On Tuesday, Feb. 26, Professors Joel Wendland and Neal Buckwalter gave their last lectures in Grand Valley State University’s Mary Idema Pew Library. Although their final topics skewed away from their usual lessons — liberal studies for Wendland and the nonprofit sector for Buckwalter — when addressing students this time around, they gave testimonies of their lives, lessons learned and advice.
Wendland spoke about “how to be your most radical self.” He explained his upbringing in Tacoma, Wash. where their family wallet was not as full as they would have liked.
Wendland remembers his mother selling their television for $35 in order to afford her children’s Christmas presents. He also the white supremacy instilled by all social institutions in the 1990s.
But Wendland knew there had to be something different — a different way of looking at social class and people. This is how he began forming his radical self.
“We didn’t recognize that a social disease like racism so powerfully outcasted whole populations of people, and discards them so significantly that they can be seen as less valuable,” Wendland said.
“I used to think that there was something wrong with me. But over the years in life, in school, in readings and my experiences with work and community involvement, I’ve learned to realize that something is not wrong with me, but something is wrong with the world.”
Wendland told students about his first day of orientation at the University of Washington, where his two-hour-long bus trip landed him alone in a seat full of other freshman and their parents. But when he didn’t understand the speaker’s instructions of syllabi and registrars, he took the next bus home following the mid-morning break and served in the Army for two years.
“My experience on the day that I tried to orient to college and failed had both personal and systemic roots,” Wendland said. “I could not alter it until I became my most radical self. The self that had to discover new truths about the world. That people from different backgrounds shared similar aspirations even if they did not share identical cultural experiences. Those differences did not make them bad people, but rather made them interesting and valuable people worth knowing and sharing my time, work and friendship with.”
If he wanted to become his most radical self, Wendland said he had to demand more of himself by expanding his knowledge of the world, forming opinions of acceptance and sharing it with university students in the hopes that they would share it with others.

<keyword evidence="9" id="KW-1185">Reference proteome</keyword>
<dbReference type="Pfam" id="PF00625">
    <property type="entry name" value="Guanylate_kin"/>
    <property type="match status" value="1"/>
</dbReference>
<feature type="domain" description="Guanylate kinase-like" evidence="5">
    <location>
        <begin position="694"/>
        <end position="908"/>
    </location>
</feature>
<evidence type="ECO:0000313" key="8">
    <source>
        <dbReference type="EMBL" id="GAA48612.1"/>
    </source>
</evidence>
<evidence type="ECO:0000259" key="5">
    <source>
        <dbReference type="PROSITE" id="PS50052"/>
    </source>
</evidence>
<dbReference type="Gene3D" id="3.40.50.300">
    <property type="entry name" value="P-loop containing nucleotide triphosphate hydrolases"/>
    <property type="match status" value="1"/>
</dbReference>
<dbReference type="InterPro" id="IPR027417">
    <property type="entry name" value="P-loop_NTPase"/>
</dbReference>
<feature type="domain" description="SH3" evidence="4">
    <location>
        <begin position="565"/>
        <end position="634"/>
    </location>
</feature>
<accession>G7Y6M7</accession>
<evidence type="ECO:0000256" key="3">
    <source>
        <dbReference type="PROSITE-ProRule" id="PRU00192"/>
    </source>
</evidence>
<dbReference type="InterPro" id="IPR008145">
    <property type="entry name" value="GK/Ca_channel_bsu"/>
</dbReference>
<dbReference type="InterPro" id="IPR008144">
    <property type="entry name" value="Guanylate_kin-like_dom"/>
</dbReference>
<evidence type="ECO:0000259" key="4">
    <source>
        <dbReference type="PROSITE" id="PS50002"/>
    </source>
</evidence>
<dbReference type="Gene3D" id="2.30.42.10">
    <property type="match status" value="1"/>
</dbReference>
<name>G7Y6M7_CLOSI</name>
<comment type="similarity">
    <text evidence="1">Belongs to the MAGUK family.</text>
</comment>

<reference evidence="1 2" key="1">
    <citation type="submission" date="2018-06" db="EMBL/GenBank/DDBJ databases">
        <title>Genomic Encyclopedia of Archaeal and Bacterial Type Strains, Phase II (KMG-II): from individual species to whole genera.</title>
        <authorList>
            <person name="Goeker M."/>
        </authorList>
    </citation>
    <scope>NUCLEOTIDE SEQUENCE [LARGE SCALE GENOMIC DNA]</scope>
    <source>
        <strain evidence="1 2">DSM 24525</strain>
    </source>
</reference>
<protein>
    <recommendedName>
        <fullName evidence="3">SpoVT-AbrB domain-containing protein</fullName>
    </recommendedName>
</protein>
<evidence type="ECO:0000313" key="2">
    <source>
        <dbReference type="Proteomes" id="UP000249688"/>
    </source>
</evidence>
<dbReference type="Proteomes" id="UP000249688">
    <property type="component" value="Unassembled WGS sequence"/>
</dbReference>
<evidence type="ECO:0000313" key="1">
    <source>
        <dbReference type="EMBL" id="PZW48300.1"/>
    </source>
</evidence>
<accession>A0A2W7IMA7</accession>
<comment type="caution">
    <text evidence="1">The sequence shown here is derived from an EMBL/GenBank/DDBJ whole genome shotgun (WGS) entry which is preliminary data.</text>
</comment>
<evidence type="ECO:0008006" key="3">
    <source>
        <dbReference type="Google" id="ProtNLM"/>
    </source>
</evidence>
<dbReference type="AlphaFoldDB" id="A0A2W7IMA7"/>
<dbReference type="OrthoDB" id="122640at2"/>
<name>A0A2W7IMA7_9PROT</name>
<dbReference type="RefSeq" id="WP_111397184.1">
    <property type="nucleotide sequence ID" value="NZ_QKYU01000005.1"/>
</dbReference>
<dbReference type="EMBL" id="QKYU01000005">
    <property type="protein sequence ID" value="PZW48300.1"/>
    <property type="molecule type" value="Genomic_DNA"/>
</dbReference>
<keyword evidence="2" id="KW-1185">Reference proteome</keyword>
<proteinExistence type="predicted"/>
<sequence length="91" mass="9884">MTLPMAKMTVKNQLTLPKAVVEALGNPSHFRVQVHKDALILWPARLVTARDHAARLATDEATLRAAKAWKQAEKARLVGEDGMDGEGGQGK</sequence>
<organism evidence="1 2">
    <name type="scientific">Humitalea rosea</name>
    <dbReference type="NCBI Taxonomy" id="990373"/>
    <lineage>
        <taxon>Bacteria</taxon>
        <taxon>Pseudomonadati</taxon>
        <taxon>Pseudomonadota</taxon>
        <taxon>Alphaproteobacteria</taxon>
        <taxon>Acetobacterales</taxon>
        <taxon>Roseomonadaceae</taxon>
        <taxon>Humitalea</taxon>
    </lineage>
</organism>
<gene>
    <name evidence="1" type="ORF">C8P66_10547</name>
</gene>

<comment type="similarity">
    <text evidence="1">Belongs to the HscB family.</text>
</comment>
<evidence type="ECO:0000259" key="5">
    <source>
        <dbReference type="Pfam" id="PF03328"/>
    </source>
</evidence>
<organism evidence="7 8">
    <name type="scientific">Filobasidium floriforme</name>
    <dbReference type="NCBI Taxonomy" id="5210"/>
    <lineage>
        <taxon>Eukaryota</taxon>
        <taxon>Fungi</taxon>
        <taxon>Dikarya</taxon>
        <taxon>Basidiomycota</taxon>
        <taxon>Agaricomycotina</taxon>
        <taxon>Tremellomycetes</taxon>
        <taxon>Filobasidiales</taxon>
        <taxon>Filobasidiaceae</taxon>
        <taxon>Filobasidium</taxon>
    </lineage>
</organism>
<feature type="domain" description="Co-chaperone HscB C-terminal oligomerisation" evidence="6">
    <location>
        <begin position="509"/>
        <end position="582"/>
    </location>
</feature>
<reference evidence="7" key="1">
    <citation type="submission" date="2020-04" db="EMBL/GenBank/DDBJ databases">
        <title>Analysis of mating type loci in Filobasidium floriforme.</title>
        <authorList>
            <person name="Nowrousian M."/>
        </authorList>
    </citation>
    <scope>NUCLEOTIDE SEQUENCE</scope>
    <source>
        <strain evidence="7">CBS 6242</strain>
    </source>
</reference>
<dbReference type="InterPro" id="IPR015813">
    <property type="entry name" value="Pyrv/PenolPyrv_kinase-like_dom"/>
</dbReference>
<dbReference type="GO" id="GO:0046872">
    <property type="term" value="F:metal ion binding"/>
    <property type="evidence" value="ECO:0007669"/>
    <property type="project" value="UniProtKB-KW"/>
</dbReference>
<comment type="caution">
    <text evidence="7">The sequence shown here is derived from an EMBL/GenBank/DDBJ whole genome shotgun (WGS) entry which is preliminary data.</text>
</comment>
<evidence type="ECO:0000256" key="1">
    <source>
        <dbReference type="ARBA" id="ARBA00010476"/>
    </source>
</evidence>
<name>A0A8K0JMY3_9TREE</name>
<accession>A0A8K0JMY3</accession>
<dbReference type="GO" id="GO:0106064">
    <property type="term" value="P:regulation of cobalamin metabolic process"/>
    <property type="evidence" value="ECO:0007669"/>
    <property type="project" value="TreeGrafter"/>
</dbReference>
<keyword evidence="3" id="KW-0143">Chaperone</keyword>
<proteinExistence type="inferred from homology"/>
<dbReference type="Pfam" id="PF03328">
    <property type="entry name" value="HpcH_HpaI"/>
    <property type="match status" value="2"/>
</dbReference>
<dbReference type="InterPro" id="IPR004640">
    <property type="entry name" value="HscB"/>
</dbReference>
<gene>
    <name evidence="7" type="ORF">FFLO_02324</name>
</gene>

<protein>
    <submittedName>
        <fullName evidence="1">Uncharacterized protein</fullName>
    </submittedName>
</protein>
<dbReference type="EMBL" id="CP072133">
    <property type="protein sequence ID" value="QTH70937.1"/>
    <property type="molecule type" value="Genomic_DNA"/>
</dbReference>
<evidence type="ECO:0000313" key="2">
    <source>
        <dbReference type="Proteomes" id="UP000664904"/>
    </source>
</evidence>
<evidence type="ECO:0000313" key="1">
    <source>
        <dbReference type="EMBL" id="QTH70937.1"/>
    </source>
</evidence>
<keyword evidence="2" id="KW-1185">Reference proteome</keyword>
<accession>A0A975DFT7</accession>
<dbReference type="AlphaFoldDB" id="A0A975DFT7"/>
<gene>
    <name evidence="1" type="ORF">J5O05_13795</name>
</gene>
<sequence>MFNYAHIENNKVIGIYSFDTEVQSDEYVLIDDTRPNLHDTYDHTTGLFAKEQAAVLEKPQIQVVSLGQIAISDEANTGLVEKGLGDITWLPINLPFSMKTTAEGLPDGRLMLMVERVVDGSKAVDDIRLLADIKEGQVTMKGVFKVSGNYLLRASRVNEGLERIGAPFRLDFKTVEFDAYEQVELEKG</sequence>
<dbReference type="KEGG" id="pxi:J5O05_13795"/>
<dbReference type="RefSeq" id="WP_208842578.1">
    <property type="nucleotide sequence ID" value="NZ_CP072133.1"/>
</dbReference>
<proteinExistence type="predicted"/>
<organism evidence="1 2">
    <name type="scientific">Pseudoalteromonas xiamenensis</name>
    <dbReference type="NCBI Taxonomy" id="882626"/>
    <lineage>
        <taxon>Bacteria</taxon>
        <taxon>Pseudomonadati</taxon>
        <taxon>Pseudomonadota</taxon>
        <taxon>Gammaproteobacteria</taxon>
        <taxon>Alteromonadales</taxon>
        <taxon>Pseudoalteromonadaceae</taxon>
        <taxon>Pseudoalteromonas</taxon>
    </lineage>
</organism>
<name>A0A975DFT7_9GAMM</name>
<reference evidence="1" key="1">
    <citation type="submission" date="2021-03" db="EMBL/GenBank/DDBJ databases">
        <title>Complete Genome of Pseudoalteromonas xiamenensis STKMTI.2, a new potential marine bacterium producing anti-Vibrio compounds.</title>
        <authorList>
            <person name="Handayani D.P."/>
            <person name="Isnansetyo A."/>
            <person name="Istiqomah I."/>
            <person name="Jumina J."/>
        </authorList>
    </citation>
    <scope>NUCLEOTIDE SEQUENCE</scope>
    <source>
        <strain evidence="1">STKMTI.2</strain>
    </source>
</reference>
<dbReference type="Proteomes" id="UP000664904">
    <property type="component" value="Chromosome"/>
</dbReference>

Buckwalter opened with a story for his lecture on “expanding the circle of our lives.”
In the story, 15 firefighters drop into a forest fire to direct the flames, but a routine job quickly escalates into a dangerous escape, as the flames turn against them.
One of the leaders lit a fire around himself and urged the others to join them. When they said he was crazy and left in their own directions, only three of the fifteen survived — the two who had run up a steep hill and squeezed through a wall of rocks and the man in the circle of fire.
Buckwalter explained three ways our circles can become wider: by opening up to others, learning about our ancestors and nurture core relationships. He described people in life when they don’t expand their circles as bubbles on a screensaver, bouncing off one another in every direction.
“It’s been my experience that life is so much more meaningful when we seek to expand our circles,” Buckwalter said. “When we, rather than being free floating and bouncing off others, look for ways to connect meaningfully with people around us.”
Buckwalter continued with stories, speaking about a woman who welcomed his family into her own and his great, great grandparents.
His last story involved his family when he went to defend his dissertation. His children gave him a congratulatory sign. After hanging it up in his bedroom, he noticed a small picture his son had drawn: it was of Buckwalter reading.
But when his son asked him if he wanted to play baseball instead of work, he finally had the time to say yes.
“It was important to Issac not that I got those three letters, ‘PhD,’ after my name, (but that) I became Dad again.” Buckwalter said. “Wherever you are in your college experience, I want you to think about the people, your family, your friends, your teachers (and) your loved ones, who have helped you and supported you along the way. There may be times when you feel alone (or) overwhelmed, but I assure you that people are cheering you on in their own way. They want to see you succeed. Remember them and nurture those relationships.”